This three-year, multi-site case study examined the college-going messaging at three racially and economically diverse public high schools in different regions of Texas. Findings suggest the need to: reconsider what a strong college-going culture entails, re-envision college-going cultures as dynamic, multi-layered, and responsive, reframe postsecondary opportunities so they are more expansive and varied, and re-evaluate inequities in college-going messaging and academic rigor.
Beyond deficit-based approaches to involving parents, a growing body of work has begun to re-envision how nondominant families might become powerful partners in equity-based educational change. The present study contributes to this literature by identifying how—through key turning points marked by critical discursive shifts—the co-design of a parent curriculum cultivated the collective transformative agency of nondominant families to more equitably collaborate with formal educators in changemaking work.
This article employs critical narrative analysis to consider ethical and moral dilemmas experienced by women of color who are required to complete educative Teacher Performance Assessment (edTPA) portfolios and receive passing scores in order to obtain early childhood teacher certification.
This study explores two schools’ responses to Latinx emergent bilingual (EB) population growth via the intersecting racial and language ideologies informing and influenced by programmatic changes, educator perceptions, and pedagogical practices.
The study identifies trajectories of racial/ethnic change in public elementary schools between 2000 and 2015.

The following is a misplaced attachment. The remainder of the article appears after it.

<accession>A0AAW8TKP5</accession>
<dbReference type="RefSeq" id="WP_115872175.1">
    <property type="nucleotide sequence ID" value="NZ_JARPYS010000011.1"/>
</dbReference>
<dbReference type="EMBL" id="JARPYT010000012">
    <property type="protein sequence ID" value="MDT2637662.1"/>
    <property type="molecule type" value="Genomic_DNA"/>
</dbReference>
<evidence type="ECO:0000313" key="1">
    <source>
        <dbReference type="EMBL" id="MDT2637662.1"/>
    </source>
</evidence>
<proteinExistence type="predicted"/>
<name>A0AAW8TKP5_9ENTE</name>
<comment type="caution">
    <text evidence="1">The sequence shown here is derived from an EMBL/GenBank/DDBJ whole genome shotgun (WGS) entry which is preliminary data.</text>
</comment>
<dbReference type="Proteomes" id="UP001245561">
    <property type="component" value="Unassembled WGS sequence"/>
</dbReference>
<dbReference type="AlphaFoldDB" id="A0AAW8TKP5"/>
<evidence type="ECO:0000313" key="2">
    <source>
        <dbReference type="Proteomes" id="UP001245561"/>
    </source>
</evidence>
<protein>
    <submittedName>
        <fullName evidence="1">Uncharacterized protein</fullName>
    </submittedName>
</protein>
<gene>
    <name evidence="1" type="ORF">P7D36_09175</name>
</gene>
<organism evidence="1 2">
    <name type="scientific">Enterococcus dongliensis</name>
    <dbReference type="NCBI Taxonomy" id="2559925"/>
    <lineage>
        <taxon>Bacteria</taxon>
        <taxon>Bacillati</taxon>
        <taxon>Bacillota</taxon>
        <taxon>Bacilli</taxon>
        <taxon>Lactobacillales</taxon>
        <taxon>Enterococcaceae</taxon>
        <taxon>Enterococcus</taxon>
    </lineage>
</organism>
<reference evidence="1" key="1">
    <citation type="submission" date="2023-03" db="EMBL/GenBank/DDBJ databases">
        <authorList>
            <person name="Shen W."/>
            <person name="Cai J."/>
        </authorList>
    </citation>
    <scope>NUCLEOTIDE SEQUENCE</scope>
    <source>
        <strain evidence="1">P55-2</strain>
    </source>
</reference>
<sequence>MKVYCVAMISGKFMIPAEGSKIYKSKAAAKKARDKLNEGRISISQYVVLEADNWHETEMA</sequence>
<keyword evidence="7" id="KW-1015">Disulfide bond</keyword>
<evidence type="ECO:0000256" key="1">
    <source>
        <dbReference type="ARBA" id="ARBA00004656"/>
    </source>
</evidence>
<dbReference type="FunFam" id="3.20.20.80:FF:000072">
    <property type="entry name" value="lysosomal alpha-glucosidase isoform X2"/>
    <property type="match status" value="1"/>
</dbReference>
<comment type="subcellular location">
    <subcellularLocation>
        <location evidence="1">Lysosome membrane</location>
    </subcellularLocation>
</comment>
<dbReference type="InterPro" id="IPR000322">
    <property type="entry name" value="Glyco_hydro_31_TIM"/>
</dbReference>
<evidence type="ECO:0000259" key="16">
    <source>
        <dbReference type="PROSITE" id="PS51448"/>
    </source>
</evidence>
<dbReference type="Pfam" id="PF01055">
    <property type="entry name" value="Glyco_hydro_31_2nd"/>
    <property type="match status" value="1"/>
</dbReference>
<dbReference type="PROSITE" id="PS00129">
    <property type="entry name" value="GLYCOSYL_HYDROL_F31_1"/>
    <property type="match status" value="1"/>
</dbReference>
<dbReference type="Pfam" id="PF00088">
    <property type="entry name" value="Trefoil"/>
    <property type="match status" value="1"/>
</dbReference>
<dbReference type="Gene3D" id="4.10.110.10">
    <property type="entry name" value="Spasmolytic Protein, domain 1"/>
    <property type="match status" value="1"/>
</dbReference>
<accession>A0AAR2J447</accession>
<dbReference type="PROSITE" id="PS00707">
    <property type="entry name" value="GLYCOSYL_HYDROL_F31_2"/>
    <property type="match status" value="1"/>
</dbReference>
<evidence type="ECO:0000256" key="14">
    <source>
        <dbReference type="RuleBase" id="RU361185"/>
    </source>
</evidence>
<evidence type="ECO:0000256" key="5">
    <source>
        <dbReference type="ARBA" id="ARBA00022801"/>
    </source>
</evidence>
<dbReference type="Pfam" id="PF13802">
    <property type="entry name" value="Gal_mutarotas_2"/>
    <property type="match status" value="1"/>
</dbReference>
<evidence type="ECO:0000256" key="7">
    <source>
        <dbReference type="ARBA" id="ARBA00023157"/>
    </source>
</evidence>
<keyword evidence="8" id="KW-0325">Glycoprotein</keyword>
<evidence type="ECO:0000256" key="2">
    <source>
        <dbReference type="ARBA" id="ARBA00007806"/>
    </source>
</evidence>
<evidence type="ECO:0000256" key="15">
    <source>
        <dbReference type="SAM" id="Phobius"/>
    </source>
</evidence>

This study examines how in making meaning of the status and experience of Black students and their families in one choice context, teachers compromise the prospect of greater educational opportunity via school choice.
This article examines whether students with disabilities (in traditional public schools) have different absence patterns based on being in classrooms with greater or fewer students without disabilities. Relying on longitudinal data from New York City’s public-school system, the findings indicate that students with disabilities have lower absences when in rooms with mostly students without disabilities, and this is particularly so for students with emotional disabilities.
The present study examines specifically how teachers in high-gains classrooms with many ELLs demonstrate support to their students, as compared to teachers in high-gains classrooms with no ELLs and teachers in low-gains classrooms with many ELLs.
This study investigates how special education teachers’ emotional labor (i.e., their deliberate suppression or expression of emotions to achieve goals) explains variation in their working alliances with students. Participants were 61 teachers and 243 students. We tested a mediational, two-level path model including the two types of emotional display rules, two types of emotional acting, and three components of working alliance, and found partial support for this mediational relationship.
This article conceptualizes “vanishment” as a form of school-based, state punishment through ethnographic stories from inside a juvenile detention center school.
The commentary highlights the main ideas of the special issue and outlines the potential contributions of intersectionality to the study of practices in teacher education.
This commentary on the special issue considers the urgency of countering prevailing ideologies and practices that sustain oppressive education.
This study of associate professors at four-year higher education institutions uses national survey data to predict the degree to which associate professors are clear about their prospects of promotion to the rank of full professor.
This article explores how Muslim undergraduates understand their campus experiences in a social and political context that deems these students a suspect class.
This article analyzes the outcomes of the work of five districts that have identified racial inequities in AP participation and developed initiatives to address these initiatives. To do this, the authors analyze district policy, participation data, and performance data over five years through the lens of color-blind racism.